Work In Progress: Micheal Sylvan Robinson
I met Micheal on a particularly cold Friday evening in October. I was greeted at the door by his grand smile, and immediately welcomed into the warmth of the studio, now turned into his personal space. The environment was inviting and kind, a spirit clearly created by his presence.
We chatted about New York in the 1980’s, identity, activism and fearful times. I left our conversation full of life advice and a stronger sense of importance in acting against fear.
We began our discussion on his most recent work, a collaged jacket created during his open workshop the week prior.
MR: “My workshop was about people composting fears and committing to action. It’s the first time I’ve had other people do the stenciling of the text, so they needed a little bit of time to practice with my techniques. The fears will be the inside of the coat, my work often includes an inside and an outside, and then the commitment to action will go on the outside.
My original inspiration for the garment was this woman in the 1800’s named Agnes Richter. She was a German seamstress who was institutionalized. She took apart her uniform and then hand embroidered her story on the inside and outside of the garment. It’s a piece that still exists. I thought, ‘wow, I’m sure people were doing everything they could to erase her story’ and this idea that she used the skills she had to keep her own sense of self was so interesting to me. Since then, I’ve been working with this inside-outside quality, the inside being more personal.
I knew when I was going to hold a workshop I wanted to try something that gave the text a more collaborative process. It was the first time I asked other people to generate the stories. They came and shared fears and wrote them down. People have been coming to visit me since I have been here. I have a little notebook and I have been asking people to leave their fears here by writing them into the notebook. I’m then adding them to hand stenciled work.
I’ve been finding it more challenging to have people say what they are going to commit to as action. I’m trying in my last week here to sort of have a call to action, I have been gathering the stories and now I want to say ‘what are we going to do?’ I think the action of releasing the fears is the most important.”
While in conversation with Micheal, I shared my personal fear and my commit to action in the notebook.
MR: “So I’m actually thinking for one of the jackets, making it joined at the sleeves, almost like a protest line, or you have a buddy, you’re not holding it by yourself. So I’m excited about that.
I have enjoyed the social engagement aspect working in this place [Textile Arts Center] has given me. It is not something I would say was a part of my work before coming here, but I have enjoyed getting to play with it.
It works with the idea that we are holding these things together, things that you often hold silently. I think we live in a really fearful time, and I have survived some fearful times. I feel like one of those old ladies that’s like do I still have to protest this shit? I thought we were done with it.”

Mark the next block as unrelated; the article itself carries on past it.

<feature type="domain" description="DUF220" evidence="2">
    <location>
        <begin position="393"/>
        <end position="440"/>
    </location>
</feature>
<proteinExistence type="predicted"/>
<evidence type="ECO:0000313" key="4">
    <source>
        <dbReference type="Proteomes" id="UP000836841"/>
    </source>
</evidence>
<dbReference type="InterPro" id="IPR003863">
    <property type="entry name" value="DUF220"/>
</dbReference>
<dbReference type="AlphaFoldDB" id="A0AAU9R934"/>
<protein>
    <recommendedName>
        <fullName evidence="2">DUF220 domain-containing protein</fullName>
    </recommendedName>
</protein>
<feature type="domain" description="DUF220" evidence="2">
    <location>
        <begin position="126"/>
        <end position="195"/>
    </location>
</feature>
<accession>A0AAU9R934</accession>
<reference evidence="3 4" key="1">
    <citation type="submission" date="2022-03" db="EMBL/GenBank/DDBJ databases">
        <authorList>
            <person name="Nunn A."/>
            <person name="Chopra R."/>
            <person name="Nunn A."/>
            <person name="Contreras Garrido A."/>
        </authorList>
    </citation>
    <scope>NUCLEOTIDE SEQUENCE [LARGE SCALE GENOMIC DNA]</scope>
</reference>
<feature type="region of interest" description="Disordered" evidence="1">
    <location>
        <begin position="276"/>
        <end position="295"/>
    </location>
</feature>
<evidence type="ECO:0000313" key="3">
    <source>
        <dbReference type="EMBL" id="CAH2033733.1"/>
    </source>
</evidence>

A series of life experiences has led Micheal to where his work is now situated. Growing up, his family was constantly moving. By the age of sixteen, he was essentially responsible for himself, an age he says he would, now thinking back, would not have wanted to be. At this time, his family lived outside of New York City.
MR: “At that point my family was living in a house outside of New York and I was coming into the city as a young gay guy in the 80’s, really unaware of how in harms way I was and not having enough other queer people to stay ‘hey you’re in harms way, you have a target on you, you’re too young’. In some ways, I am fortunate that not worse happened to me.
A lot of my work now is thinking about trauma and the way that society traumatizes and silences. Especially now that I’m working with child sized garments, I think a lot about how those experiences are often younger than we credit them for. We think ‘Oh at 16 years old bad stuff started to happen’, but bad stuff was happening at six or seven years old in ways that don’t seem as nameable.”
Micheal later attended Bennington College for drama and dance, and after, Goddard College for his MFA. At Bennington, he worked in the costume shop and carried out that practice once leaving school. During one of his early teaching experiences, where he currently works again at Poly Prep School, he took classes in sewing and was making costumes for the school plays and shows. In this time, he realized he did not enjoy dressing other people.
MR: “Which is not great when the whole job of costume design is dressing others. So if you don’t like dressing people, it is not the job for you. I didn’t like talking about what was worn under the clothing, I really just wanted the clothes on people, but the actor wearing the piece wasn’t so appealing to me.
So when I went back to school I realized, ‘oh I can make clothing that people don’t wear, I can make clothing that is sculptural’. So I turned all of that technique I had spent so much time on into this new action.”